Sunday, June 28, 2009

a meaningful trek - up the kokoda track

today, i went with ian to attempt the challenging 1000-step kokoda track memorial walk at the base of the dandenong mountains. the actual kokoda trail is in pupua new guinea. you can read about the history of the kokoda trail here. as usual, i misheard it as the crocodile trail and so i had imagined that the trail ran along some river and swampy area.

the walk or rather the climb up the steep track is supposed to provide a sense of the exhaustion experienced by the australian soldiers following the trail during the kokoda campaign in 1942. i think the difficulty was just a fraction of what the valiant soldiers had to endure.

when i started the climb, i told myself not to hold on to the railings by the side - in some places, there are railings on both sides of the narrow track. but, after the half-way mark, i gave in and grabbed the railing to aid my climb. at the two-third mark, i was using the railings on both sides, where they were available, to pull myself forward and up.

along the way, i was passed by some fitter and younger climbers. i also came across some young children - not yet in their teens - and some who looked older than i, so it gave me the motivation to push on.

when we reached the end of the track, we took a rest on a wooden bench before making the descent via the lyrebird track. i think ian still had fuel to continue but i felt drained, so the bench provided a much welcomed respite. we chose to come down by a different track because the steps were a bit slippery.

i would rate the climb four or five times tougher than climbing the steep slope at bukit timah, back home.

Friday, June 26, 2009

markets in melbourne

most visitors or tourists to melbourne would have heard about or made a visit to queen victoria market. the locals refer to it as 'vic mart'. when i first heard it sounded like 'big mart' to me. unlike markets in singapore, the markets here are not open every day. victoria market is open 5 days a week; it is closed on monday and wednesday. most of the markets in the suburbs are open on selected days, generally about 2 or 3 days a week. the ones i normally go to are the carribean market and the dandenong market.

there are also some theme or specialised markets like the st kilda arts and craft market, the book market at federation square and some markets that sell farm produce only, like the mulgrave farmers' market held on sundays.

the carribean market is located in an area which, i think, is about half the size of bukit panjang housing estate. it has a huge lake called the carribean lake and in the gardens there are facilities for children to play like chair lift, train ride and a jungle cruise. the wide and expansive parkland is also a popular venue for barbeques and picnics.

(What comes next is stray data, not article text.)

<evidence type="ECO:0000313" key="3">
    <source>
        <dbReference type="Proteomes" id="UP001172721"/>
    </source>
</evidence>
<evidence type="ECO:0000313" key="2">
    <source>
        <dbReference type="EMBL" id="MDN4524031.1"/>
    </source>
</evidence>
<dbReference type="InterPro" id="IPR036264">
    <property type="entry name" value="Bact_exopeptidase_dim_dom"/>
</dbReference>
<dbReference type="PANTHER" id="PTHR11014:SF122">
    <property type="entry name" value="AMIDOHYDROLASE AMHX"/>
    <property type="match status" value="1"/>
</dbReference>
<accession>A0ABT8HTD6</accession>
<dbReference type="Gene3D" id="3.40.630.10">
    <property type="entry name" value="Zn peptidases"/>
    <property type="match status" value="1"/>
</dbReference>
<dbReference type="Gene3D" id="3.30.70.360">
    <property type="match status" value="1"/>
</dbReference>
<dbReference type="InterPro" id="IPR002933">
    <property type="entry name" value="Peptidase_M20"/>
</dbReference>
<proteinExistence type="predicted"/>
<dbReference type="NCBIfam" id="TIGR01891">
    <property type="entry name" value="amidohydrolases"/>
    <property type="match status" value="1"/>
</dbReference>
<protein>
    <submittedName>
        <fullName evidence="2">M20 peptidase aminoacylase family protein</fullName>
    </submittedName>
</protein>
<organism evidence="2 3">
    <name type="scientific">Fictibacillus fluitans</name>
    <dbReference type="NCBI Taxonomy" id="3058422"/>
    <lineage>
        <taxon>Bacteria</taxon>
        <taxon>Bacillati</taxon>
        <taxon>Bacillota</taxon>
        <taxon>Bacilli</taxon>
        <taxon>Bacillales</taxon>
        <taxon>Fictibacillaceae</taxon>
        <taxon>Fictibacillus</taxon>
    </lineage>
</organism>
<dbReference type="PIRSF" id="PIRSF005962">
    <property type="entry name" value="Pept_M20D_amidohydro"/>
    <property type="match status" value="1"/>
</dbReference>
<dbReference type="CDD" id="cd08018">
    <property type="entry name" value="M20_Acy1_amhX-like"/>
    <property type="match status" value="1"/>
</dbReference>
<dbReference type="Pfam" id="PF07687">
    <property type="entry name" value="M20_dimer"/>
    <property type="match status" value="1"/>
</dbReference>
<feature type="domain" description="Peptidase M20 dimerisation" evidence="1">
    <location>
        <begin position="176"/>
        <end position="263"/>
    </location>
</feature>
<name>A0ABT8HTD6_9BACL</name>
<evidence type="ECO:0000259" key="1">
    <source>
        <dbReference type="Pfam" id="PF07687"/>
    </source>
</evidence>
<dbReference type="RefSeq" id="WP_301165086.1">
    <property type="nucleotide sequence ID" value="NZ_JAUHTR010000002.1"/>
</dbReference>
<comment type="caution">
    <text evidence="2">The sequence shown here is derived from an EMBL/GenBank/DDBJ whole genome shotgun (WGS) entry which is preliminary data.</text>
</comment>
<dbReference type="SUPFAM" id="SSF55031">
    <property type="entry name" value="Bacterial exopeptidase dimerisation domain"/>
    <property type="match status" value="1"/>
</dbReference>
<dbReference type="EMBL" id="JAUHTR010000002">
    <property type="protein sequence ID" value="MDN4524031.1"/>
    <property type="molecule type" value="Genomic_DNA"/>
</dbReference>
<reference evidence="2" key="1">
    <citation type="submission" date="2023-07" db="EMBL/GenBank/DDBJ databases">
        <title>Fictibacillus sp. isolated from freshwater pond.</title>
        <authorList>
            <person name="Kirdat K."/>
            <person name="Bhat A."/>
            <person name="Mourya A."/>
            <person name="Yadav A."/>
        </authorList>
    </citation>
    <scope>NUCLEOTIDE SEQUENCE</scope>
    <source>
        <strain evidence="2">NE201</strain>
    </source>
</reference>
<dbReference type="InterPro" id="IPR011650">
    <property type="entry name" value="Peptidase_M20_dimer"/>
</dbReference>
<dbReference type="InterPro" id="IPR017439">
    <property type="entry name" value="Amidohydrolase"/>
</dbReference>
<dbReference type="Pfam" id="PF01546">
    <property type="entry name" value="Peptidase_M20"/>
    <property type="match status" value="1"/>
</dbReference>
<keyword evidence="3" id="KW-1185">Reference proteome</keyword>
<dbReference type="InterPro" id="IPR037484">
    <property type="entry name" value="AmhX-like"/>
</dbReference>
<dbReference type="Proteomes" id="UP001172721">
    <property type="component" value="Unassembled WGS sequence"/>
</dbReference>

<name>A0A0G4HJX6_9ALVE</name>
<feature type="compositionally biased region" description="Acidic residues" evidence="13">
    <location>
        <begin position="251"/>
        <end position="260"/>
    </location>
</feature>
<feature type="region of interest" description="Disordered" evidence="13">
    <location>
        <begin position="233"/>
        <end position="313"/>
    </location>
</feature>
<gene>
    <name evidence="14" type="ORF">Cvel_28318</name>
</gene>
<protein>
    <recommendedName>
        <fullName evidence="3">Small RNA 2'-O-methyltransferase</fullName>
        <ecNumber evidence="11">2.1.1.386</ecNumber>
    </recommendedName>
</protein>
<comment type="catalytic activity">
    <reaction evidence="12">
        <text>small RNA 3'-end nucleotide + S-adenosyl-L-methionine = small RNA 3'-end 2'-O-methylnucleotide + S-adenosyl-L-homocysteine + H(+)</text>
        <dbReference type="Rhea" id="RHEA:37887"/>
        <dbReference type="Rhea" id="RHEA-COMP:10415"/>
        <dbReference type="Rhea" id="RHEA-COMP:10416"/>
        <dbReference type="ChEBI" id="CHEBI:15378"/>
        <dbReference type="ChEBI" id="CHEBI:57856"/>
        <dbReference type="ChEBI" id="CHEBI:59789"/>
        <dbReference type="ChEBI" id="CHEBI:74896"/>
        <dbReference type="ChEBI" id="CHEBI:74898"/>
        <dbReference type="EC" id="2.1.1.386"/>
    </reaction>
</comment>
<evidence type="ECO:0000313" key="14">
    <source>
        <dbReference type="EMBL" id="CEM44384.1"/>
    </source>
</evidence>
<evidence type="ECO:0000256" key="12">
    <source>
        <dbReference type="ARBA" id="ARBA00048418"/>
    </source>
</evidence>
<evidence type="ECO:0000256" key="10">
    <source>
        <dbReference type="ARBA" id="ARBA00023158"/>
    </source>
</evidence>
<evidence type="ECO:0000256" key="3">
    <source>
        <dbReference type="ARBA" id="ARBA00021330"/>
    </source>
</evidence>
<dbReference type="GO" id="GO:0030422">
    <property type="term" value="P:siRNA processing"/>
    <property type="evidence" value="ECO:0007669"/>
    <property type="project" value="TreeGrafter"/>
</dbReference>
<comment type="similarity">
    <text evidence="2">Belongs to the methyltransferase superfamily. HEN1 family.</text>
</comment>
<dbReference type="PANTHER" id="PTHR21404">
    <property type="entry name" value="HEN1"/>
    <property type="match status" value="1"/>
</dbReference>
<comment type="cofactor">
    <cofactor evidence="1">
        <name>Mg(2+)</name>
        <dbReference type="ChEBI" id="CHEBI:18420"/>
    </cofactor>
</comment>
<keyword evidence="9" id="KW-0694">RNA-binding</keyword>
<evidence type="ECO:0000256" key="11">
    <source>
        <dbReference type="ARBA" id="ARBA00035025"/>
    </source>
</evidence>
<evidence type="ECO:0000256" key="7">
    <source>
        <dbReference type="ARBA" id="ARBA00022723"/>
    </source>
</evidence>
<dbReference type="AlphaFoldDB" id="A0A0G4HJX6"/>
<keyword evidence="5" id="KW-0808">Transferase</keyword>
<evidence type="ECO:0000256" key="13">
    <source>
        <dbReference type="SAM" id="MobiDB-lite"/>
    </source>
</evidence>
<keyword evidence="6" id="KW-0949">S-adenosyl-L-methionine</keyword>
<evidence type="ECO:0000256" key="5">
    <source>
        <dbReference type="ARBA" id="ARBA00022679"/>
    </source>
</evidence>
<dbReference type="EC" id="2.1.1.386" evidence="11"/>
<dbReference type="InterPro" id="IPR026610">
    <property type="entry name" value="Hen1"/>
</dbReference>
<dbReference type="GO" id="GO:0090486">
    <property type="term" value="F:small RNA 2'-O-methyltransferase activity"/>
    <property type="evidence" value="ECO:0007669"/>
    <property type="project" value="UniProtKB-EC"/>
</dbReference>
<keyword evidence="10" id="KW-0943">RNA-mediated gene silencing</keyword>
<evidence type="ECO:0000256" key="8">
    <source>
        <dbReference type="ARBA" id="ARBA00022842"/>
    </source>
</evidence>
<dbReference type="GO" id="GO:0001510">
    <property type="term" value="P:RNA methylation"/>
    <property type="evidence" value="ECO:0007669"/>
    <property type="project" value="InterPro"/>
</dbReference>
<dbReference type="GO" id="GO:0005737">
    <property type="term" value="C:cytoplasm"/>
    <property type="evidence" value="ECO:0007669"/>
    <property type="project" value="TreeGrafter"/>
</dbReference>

the carribean market, which has more than 1000 stalls, operates on wednesday, friday and sunday. on sunday, you have to pay an admission charge, normally $2.50. dandenong market, on the other hand, operates on tuesday, friday and saturday. because some of the stallholders move from market to market, you may find fewer stalls at either market on a friday.

at both markets, you find undercover and outside stalls. i suppose the undercover stalls pay a higher rental fees than those outside, in the open. apart from a wide range of local produce, you can get a wide variety of general goods at these markets. these may include stuff like antiques, bric-a-brac, clothes, plants, books, arts and craft material, computer paraphernalia and household tools.

generally, things are cheaper at these markets than at the supermarkets and department stores. my daughter tells me that the best bargains can be had at around 2.00 p.m. when the stall-holders are about to call it a day.

Tuesday, June 23, 2009

i kind of like some of the australian ways

it is most heart-warming to see young children bonding and having fun with their parents on their parents' day off. these kids, ages between 3 and 10, were attending a session on australian football (footie) on a saturday morning. prior to the coaches or instructors conducting the session, the parents, especially the fathers, spent time playing with their own children, nearly all whom were boys.

in singapore, you do not see many parents doing this. yes, some do drive their children to swimming, gymnastic or soccer training sessions but most of the time, the parents are passive spectators or they are there as drivers and/or to keep an eye on the children's belongings.

here, the parents give their full support by not just just being present but also getting involved in the activity. i saw one father on crutches, ambling across the field to get close to his child. when the coaches/instructors took over, most of them did not make their way to the terraces but instead stayed on the field to encourage their children.

i specially enjoyed watching these two boys trying to kick and catch the oval ball. i do not know why they were not with the group although they were properly togged out in jerseys that were similar to the other children. once, when the ball was kicked over the low fence, i picked it and threw it to them and the smaller one - who cannot be more than 3 years old - thanked me spontaneously.

i am beginning to appreciate the australian way of life. they work hard and they play hard. i have been wrong to assume that they do not start work until 9.00 a.m. over at the construction site near my daughter's place, i have watched the workers laying bricks, scrapping, cutting concrete blocks and constructing the wooden fence, all these at around 7.00 a.m.

because of the minimum wage policy here, they do not have pump attendants and so everyone helps himself to filling the petrol tanks. at the car-wash, they slot coins into the machines and do the washing themselves or, if they have company, with the help of a friend.